Schaffer and Emmerson 1964

this lays out the aims, method, findings and evaluation of the schaffer and emmerson study, 1964

  • Created by: tiaayana
  • Created on: 05-05-20 20:08
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  • Schaffer & Emmerson, 1964
    • aim of the study:
      • to find the age at which attachments start and how intense these are
    • method:
      • they studied 60 Glaswegian babies from working class families
        • they were observed every 4 weeks until they were 1 then again at 18 months
          • interviews were also conducted with the mothers about the infant
    • variables:
      • separation anxiety
      • stranger anxiety
    • findings:
      • the first specific attachment was formed by 50% of the babies between 25 and 32 weeks
      • multiple attachments began after the first attachment was formed
      • by 18 momnths, 31% had 5 or more attachments
    • 4 stages of human development:
      • asocial
        • indiscriminate attachment
          • specific attachment
            • multiple attachment
              • once the primary attachment is made, the infant can go and make attachments with many others
              • 29% made a secondary attachment within one month of making the primary attachment
              • there is not though to be a limit of attachments, but they may vary in strength
            • 7-11 months
            • expresses distress when separated from one particular care-giver
              • 65% of primary attachments were the mother
            • shows signs of wariness when in the company of stranger (stranger anxiety)
          • 6 weeks-7 months
          • infants smile at familiar faces and enjoy human company
          • they don't show stranger or separation anxiety
        • 0-6 weeks
        • infants respond favourably (e.g smile) to human and non-human stimuli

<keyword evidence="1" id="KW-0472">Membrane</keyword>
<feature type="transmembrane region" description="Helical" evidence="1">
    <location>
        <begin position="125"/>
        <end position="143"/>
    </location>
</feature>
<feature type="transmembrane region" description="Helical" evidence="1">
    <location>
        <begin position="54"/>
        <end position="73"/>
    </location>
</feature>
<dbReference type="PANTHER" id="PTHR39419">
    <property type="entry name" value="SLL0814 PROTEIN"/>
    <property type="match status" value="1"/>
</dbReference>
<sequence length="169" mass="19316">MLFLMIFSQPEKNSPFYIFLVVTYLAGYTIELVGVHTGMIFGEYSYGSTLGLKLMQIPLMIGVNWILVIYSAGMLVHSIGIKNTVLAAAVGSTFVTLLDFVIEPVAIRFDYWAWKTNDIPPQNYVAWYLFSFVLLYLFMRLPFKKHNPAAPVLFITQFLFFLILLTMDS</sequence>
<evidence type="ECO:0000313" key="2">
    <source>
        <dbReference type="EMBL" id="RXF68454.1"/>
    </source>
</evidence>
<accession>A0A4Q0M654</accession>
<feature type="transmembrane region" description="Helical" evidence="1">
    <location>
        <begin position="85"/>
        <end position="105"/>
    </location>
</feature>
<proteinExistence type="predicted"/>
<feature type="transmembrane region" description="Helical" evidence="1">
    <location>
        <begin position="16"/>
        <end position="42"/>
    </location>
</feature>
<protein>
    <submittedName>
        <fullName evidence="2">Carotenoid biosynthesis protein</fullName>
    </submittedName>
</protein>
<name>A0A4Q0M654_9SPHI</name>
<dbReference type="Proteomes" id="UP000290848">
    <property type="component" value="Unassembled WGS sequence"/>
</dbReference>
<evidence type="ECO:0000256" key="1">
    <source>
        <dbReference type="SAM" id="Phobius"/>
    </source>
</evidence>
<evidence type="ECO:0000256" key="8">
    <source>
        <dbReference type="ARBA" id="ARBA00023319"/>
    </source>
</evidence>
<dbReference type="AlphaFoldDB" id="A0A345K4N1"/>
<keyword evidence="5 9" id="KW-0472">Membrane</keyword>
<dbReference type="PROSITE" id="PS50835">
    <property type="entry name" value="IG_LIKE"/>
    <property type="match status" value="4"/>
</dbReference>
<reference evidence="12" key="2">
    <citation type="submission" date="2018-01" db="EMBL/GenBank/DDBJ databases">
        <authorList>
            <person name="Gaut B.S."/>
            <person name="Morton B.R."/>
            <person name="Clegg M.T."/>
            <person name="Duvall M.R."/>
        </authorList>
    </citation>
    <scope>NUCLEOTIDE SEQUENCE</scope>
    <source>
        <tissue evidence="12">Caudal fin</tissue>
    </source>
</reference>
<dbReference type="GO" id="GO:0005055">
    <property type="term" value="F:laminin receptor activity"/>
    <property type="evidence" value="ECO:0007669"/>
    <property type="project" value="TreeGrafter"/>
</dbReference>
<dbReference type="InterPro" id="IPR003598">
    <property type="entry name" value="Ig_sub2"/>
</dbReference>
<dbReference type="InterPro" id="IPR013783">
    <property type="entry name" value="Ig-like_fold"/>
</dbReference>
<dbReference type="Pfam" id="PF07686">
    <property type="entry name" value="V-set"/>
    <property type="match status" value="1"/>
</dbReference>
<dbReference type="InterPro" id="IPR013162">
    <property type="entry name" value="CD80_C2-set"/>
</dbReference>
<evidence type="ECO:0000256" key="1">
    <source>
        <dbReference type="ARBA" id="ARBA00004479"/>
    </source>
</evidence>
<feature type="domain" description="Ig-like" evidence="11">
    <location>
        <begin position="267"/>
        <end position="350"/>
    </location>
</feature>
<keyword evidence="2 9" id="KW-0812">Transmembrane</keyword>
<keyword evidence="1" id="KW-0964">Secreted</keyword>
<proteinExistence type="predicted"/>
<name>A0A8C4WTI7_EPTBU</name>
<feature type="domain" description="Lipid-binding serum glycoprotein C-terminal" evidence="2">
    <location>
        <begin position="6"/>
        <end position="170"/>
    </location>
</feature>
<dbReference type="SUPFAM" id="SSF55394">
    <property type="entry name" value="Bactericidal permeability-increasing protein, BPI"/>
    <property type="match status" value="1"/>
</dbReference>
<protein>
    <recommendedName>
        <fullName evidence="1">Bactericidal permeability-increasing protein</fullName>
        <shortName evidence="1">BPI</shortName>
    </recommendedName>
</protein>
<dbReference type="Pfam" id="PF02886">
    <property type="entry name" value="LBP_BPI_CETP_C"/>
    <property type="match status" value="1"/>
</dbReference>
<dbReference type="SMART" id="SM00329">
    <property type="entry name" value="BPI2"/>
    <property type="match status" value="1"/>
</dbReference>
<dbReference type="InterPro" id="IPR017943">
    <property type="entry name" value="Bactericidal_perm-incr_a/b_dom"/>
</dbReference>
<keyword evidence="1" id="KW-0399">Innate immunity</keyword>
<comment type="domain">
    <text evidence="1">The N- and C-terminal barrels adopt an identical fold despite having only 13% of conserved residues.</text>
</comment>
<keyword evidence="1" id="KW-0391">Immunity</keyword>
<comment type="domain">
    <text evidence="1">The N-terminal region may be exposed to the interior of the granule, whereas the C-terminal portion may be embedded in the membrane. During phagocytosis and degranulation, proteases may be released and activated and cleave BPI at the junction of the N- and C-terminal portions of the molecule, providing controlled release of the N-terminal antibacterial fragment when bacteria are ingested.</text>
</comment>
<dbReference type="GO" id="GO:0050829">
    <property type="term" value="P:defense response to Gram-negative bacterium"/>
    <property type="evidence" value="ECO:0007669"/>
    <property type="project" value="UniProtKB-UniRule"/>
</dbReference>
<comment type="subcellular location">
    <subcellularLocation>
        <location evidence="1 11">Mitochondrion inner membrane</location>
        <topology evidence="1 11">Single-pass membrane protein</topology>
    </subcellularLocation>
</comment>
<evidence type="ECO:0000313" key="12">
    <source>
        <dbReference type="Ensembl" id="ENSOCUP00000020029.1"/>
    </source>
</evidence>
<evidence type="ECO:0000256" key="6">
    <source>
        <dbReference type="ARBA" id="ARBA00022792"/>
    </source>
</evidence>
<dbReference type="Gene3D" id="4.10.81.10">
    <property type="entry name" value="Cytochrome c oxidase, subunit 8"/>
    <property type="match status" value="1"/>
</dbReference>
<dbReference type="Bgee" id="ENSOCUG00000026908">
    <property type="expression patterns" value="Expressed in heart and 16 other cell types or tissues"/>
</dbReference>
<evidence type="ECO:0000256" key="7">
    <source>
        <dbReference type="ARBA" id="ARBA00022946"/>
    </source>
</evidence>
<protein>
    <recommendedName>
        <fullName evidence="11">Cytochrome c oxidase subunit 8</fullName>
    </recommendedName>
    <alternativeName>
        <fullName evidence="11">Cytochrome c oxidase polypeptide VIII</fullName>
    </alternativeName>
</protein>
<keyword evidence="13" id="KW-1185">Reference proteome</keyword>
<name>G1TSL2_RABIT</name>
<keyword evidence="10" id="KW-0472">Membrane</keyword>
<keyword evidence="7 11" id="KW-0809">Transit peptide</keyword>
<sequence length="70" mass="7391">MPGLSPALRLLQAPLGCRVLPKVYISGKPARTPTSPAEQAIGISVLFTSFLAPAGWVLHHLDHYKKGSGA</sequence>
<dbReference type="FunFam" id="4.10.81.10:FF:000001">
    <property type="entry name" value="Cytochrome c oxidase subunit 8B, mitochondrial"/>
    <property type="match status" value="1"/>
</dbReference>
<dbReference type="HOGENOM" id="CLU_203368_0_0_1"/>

• babies respond equally to all care-givers
        • evaluation:
          • babies are very young, have poor co-ordination and are quite immobile
          • not much to observe
      • evaluation:
        • issues with stage theories:
          • difficult to put human behaviour inro stages
          • presents human development as inflexible
          • states you must have single attachments before multiple but this isn't always the case
            • cultural bias:
              • these stages were created in the west
              • in collectivist cultures (e.e China, India), raising a child is done by multiple people so multiple attachments are formed before single- Van Izjendoorn
              • the study lacks external validity as it can't be generalised to other cultures
    • evaluation:
      • sample bias:
        • working class population- the study may not apply to other social groups
        • Glasgow- the findings could be different in other populations
        • 1960s- if the same experiment was carried out today, the results would most likely be different
      • self-report of mothers:
        • they may not record if they were less sensitive to their child's needs
          • questions the internal validity of the study
        • they want to present themselves in a positive light
          • questions the internal validity of the study
        • prone to bias and inaccuracy
        • good internal validity
          • natural environment
          • high ecological validity
          • baby's behaviour wasn't affected by the presence of others


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